The Dolphins spent $60 million acquiring WR Mike Wallace from the Pittsburgh Steelers a year ago. But last season former offensive coordinator Mike Sherman seemed lost with how to use his newfound toy. Miami’s offense with Wallace was too predictable and it impacted everyone’s production. Sherman was fired and Bill Lazor was hired as Miami’s new offensive coordinator. Already players, including Wallace, are raving about the new scheme. Wallace is being moved around -- sent in motion to make things less predictable. Wallace also is showing a strong work ethic this offseason and looks poised to have a better season.
Wallace, first and foremost, is a big-play receiver. But to make big plays and get behind a defense, it takes good pass protection and a quarterback able to throw deep to take advantage of Wallace’s elite speed. The Dolphins had neither last season. Miami allowed a franchise-record 58 quarterback sacks and starting quarterback Ryan Tannehill, in two seasons, has struggled throwing the deep ball. He missed Wallace various times last season in what could have been game-changing plays. Other times, Tannehill didn’t have enough time to allow Wallace to get downfield. The Dolphins believe they’ve fixed both issues, but that remains to be seen. Miami’s offensive line will have five new starters in Week 1 and Tannehill must still prove he can throw a good deep ball.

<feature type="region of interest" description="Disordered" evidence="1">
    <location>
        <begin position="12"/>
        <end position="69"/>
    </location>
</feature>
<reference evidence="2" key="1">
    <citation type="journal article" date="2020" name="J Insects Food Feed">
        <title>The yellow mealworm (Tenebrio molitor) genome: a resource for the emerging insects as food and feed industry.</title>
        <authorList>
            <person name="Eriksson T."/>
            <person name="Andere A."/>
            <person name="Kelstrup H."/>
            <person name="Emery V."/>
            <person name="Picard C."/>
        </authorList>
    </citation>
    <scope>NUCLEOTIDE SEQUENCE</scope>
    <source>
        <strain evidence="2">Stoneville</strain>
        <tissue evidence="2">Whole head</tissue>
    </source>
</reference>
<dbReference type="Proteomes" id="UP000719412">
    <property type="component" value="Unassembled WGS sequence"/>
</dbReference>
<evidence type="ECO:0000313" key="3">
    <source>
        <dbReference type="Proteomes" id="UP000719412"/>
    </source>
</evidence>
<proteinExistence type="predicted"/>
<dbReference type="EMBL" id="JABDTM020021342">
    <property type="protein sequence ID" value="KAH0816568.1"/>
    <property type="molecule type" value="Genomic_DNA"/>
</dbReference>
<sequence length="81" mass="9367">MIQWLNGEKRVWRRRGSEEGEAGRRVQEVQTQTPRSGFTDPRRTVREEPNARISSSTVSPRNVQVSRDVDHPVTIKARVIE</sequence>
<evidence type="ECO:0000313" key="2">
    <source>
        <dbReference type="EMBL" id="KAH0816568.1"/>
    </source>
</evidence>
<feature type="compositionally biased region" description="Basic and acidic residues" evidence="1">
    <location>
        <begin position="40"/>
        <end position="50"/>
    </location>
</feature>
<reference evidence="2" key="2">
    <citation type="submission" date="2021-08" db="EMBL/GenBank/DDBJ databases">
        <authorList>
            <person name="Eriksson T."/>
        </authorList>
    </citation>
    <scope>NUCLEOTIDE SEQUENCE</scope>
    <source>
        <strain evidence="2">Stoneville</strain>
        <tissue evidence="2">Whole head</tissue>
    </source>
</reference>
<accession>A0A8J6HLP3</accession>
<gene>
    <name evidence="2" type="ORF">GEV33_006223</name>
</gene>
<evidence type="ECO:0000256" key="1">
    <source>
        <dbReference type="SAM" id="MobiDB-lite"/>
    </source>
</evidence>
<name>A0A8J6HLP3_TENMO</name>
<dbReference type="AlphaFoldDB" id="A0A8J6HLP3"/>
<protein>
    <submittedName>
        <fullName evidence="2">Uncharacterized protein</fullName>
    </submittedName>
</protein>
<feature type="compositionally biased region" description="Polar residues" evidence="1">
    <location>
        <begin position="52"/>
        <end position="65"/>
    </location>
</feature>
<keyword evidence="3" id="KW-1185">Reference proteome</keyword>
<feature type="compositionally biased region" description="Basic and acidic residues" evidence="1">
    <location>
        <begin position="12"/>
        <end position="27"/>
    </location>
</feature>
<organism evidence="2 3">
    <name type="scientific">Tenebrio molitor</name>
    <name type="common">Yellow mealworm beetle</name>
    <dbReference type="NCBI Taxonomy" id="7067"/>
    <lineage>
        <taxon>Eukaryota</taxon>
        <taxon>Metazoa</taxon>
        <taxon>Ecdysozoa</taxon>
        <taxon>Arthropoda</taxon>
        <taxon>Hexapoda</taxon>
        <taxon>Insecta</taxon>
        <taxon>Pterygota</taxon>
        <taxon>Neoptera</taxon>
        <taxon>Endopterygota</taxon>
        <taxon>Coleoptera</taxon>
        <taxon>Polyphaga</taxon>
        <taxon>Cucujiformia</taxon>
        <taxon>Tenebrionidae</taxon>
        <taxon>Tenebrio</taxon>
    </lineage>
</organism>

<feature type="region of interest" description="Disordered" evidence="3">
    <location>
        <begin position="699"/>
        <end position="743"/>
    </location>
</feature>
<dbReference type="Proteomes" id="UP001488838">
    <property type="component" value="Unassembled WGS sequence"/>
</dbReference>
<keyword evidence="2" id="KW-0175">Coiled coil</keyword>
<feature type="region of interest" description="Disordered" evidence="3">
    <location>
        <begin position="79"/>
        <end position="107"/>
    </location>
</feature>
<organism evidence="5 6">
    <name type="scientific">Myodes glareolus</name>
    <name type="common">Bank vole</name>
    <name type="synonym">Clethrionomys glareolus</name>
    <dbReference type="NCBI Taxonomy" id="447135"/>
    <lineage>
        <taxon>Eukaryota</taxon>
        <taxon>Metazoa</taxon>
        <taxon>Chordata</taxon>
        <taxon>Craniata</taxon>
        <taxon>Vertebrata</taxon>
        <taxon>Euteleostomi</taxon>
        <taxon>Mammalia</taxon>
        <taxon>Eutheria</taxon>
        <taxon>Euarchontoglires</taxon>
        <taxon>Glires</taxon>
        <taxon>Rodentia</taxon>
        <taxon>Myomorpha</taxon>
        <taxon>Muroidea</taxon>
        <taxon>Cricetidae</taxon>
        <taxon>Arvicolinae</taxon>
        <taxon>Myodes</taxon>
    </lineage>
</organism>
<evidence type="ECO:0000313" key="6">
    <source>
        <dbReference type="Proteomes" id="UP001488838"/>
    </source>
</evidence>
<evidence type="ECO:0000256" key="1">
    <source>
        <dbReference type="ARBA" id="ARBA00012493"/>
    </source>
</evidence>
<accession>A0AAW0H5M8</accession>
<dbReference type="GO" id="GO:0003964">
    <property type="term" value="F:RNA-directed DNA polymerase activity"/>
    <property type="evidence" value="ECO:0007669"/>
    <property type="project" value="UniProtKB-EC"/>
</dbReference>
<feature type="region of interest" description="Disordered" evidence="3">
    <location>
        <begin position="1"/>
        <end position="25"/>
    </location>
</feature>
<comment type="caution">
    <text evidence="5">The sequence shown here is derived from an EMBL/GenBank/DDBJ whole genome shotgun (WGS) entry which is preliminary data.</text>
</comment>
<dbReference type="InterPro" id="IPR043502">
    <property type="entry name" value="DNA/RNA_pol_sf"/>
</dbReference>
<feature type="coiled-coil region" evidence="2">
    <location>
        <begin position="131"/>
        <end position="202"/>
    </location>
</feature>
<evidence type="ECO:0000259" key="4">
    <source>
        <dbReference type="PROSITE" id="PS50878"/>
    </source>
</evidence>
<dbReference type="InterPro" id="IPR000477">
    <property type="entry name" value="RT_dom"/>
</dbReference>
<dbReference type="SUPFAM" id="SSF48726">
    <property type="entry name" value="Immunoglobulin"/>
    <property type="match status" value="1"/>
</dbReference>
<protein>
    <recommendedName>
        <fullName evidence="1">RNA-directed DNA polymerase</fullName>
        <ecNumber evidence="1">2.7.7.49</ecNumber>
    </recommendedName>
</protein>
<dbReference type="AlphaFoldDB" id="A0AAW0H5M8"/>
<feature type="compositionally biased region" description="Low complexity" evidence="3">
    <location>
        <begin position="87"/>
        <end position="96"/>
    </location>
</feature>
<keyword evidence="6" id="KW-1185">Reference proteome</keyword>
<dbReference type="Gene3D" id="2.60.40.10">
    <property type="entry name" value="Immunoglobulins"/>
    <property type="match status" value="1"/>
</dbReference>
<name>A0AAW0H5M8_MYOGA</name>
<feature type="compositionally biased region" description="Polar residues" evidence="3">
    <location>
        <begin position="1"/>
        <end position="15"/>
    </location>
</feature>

Wallace finished the season as the #25 WR, but was an unreliable option for most of the year. Thanks to four touchdowns in his final six games, he averaged 10.8 FP in that span, which equates to low-end WR1-type numbers. We're not expecting that kind of production, though he should be a top-end WR3 if his late season surge continues into this season. The arrival of OC Bill Lazor should help; Wallace really seems to like the new offense. The main concern is the offensive line -- Pro Bowl center Mike Pouncey is going to miss three months after undergoing hip surgery.